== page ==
It still regularly features in lists of top TV series of all time, there are frequent calls for a reboot or revival, and its President, President Josiah Bartlet still remains one of the most popular American presidents. While it is over a decade now since The West Wing was last on the air, its presence is still widely felt in pop culture. However, in that time, the nature of politics has changed dramatically, so could the show, as we know and love, be seen in the same light if it aired for the first time now? Some of the stars and writers from the series say not.
There is no denying that with a Democratic President, the series was left leaning. However, they were generally able to present a balanced look at issues and the workings of the government. Appearing at the Politicon conference on Saturday (October 20), the audience heard about how US politics changed since the turn of the century and how now this would no longer be realistic today. For actor Bradley Whitford (the President’s Deputy Chief of Staff, Josh Lyman), “the fakest thing about the show is that we had rational Republicans”.
Many on the panel agreed with him, including MSNBC host and The West Wing writer and producer Lawrence O’Donnell, who gave Senator Bob Dole as an example of a reasonable Republican. However, he feels that the change in political dynamics over the past few years has meant that The West Wing would not have gotten off its feet: “As a writer, I think it would be impossible to write this show now.”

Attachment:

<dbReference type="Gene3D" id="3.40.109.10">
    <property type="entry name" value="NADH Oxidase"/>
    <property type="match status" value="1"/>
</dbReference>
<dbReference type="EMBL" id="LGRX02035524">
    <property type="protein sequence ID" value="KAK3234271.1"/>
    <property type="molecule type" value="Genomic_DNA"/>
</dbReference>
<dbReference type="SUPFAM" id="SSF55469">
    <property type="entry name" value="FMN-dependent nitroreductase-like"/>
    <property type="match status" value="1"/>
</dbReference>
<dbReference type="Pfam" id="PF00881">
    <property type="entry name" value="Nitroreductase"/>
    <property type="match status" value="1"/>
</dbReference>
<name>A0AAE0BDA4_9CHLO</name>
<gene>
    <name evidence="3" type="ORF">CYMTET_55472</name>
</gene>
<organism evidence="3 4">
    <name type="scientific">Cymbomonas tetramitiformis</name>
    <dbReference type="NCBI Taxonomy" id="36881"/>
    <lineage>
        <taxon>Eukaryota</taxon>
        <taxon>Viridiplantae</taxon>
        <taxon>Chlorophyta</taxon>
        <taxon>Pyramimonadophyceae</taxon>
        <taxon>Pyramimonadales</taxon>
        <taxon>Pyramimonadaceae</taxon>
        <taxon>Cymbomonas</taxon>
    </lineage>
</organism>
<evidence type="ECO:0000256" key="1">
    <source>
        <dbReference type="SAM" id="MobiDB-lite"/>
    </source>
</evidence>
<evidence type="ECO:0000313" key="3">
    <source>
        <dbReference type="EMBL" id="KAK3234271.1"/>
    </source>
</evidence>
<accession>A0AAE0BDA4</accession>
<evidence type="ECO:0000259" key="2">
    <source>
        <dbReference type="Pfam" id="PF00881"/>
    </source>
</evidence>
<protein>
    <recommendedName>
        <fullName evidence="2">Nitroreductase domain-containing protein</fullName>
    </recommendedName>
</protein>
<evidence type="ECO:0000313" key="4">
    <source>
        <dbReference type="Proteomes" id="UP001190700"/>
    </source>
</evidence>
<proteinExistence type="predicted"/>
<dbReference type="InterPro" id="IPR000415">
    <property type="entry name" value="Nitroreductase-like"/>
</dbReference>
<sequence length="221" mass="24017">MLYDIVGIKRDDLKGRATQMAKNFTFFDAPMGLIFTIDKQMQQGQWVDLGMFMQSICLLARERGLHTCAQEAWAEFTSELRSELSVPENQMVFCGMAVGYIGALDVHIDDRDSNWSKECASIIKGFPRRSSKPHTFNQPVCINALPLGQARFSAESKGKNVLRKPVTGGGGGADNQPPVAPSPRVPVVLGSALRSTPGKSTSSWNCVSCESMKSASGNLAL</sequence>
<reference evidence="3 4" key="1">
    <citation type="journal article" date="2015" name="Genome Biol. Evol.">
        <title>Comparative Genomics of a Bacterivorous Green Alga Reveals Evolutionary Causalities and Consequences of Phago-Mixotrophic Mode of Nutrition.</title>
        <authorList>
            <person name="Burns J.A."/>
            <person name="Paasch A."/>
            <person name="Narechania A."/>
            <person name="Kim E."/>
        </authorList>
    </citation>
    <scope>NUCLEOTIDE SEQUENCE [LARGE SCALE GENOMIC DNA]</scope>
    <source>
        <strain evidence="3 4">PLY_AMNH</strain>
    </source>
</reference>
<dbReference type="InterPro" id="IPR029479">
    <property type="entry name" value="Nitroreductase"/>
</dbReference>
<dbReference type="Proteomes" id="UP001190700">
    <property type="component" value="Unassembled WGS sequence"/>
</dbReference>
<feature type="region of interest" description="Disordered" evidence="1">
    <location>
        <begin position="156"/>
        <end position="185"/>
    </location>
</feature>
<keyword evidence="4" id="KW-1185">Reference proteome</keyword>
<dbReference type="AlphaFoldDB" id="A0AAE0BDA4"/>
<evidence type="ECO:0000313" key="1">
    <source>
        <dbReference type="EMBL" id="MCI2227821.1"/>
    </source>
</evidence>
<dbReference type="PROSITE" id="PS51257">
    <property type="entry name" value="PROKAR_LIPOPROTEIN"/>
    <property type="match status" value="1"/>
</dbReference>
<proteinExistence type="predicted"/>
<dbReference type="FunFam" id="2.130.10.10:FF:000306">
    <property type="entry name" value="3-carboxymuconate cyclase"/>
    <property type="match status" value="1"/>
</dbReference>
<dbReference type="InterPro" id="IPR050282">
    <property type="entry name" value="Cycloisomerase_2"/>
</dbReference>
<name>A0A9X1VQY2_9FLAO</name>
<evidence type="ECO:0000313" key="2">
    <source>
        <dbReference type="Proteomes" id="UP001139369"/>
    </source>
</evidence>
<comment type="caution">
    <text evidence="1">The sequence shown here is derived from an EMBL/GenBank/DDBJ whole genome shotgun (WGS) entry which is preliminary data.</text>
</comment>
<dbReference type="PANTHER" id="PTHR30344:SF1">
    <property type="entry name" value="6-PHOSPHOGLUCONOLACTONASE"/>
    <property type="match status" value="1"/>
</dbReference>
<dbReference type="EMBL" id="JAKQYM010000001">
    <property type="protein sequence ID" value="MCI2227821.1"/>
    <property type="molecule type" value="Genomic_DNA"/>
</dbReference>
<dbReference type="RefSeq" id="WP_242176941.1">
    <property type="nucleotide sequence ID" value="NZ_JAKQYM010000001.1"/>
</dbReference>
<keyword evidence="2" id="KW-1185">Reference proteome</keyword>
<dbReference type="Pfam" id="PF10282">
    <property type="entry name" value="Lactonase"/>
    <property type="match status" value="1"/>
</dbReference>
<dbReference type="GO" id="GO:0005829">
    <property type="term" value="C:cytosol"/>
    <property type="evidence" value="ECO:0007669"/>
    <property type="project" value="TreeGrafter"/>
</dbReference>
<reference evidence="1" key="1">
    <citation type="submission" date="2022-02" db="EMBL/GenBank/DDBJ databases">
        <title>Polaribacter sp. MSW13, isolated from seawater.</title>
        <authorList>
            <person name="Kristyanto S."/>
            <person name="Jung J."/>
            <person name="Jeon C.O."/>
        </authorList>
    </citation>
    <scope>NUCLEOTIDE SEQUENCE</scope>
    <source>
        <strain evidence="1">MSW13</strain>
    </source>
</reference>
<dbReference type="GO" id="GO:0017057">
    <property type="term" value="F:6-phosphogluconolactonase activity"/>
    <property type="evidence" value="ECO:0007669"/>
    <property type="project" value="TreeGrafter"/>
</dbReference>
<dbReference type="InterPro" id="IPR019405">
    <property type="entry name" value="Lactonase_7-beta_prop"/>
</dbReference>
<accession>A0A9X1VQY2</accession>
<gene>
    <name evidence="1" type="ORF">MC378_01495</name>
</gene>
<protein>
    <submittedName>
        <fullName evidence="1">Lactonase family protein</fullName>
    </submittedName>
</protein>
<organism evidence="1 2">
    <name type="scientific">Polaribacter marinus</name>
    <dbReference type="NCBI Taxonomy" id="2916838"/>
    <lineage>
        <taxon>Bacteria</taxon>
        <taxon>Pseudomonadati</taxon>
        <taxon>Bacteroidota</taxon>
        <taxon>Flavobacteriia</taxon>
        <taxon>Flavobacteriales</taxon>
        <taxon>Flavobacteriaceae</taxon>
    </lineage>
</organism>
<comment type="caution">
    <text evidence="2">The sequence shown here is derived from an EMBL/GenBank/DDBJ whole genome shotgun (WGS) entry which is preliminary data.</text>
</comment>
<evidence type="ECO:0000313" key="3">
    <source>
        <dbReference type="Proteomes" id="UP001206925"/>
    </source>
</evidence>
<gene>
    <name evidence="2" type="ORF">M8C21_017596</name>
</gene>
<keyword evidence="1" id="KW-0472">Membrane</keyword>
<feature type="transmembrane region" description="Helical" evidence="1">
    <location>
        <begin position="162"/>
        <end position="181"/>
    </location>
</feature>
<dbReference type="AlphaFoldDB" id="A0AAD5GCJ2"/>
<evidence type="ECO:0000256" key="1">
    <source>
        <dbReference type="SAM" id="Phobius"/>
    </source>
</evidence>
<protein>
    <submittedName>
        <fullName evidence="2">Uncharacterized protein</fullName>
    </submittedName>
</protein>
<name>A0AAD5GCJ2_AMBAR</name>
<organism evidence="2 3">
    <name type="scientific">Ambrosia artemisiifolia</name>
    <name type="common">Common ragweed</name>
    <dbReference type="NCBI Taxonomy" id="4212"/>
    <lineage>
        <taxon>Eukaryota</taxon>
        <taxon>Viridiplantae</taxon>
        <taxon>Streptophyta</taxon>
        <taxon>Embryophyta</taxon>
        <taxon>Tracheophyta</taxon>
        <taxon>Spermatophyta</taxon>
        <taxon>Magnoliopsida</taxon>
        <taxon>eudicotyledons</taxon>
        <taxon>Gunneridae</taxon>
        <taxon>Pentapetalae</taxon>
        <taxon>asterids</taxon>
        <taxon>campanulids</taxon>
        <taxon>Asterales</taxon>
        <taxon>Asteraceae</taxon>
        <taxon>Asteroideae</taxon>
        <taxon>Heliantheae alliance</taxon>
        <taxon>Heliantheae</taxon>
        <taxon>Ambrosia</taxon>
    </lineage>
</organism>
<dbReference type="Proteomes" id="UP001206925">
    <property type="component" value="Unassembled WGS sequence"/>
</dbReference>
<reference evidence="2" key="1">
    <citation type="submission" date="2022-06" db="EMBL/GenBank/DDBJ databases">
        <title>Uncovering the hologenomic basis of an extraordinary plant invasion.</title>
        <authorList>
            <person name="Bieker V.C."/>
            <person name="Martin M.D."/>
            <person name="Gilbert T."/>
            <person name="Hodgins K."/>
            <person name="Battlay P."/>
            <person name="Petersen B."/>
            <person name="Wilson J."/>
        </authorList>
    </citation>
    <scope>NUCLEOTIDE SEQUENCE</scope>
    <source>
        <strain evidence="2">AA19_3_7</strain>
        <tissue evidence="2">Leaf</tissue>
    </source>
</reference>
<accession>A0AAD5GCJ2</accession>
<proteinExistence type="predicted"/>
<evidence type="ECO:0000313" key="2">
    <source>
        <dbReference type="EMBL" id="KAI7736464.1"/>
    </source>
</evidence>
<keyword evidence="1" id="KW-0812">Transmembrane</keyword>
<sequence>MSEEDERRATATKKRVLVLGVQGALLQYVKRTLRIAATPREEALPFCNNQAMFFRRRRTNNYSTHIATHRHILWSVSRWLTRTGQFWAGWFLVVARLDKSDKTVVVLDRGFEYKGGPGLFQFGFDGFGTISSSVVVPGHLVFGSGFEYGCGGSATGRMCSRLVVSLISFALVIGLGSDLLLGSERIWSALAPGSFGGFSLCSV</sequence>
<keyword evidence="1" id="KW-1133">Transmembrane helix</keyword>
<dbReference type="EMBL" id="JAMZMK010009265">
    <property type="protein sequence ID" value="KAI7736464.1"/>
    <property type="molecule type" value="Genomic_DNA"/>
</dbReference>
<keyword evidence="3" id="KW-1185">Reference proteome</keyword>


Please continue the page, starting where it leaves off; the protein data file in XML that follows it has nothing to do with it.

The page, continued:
Richard Schiff, who starred as Communications Director Toby Ziegler added to this, saying, “We had a parameter system of rules and regulations and traditions that people followed up until the last 2 years.”
Often referred to as a Bible of sorts for a generation that has found itself working in the public sector, Ben Rhodes, who worked in President Obama’s administration, confirmed this belief, revealing that members of Obama’s campaign would watch episodes of The West Wing to get “mentally prepared” for work in the actual West Wing.
As is often the case when anyone associated with the series talks about their time on The West Wing, the panel were asked by a member of the audience if the cast would be interested in a reboot. While none of the panel would categorically state yes or no, O’Donnell did say that he has had private conversations with series creator Aaron Sorkin about the possibility, however, he would only say what Sorkin has said publicly previously: “The last thing I would want to do is harm that [legacy], so if I can come up with an idea that doesn’t feel like A Very Brady Christmas, if I can come up with an idea that works, then yeah.”
Given the current state of US politics and the growing interest in escaping to the world of the Bartlet administration, I would not be too surprised if we did not get something new in the next few years. Just what shape that would come in, is anyone’s guess. None of the original characters would realistically still be working in the West Wing, and I doubt anyone would be that interested in seeing a whole new bunch of characters. If we were to get anything, I would think it is more likely to be a one-off TV movie type show where something has happened to bring everyone back together because as Whitford told the Politicon crowd, “We’re really old to be working in the White House.”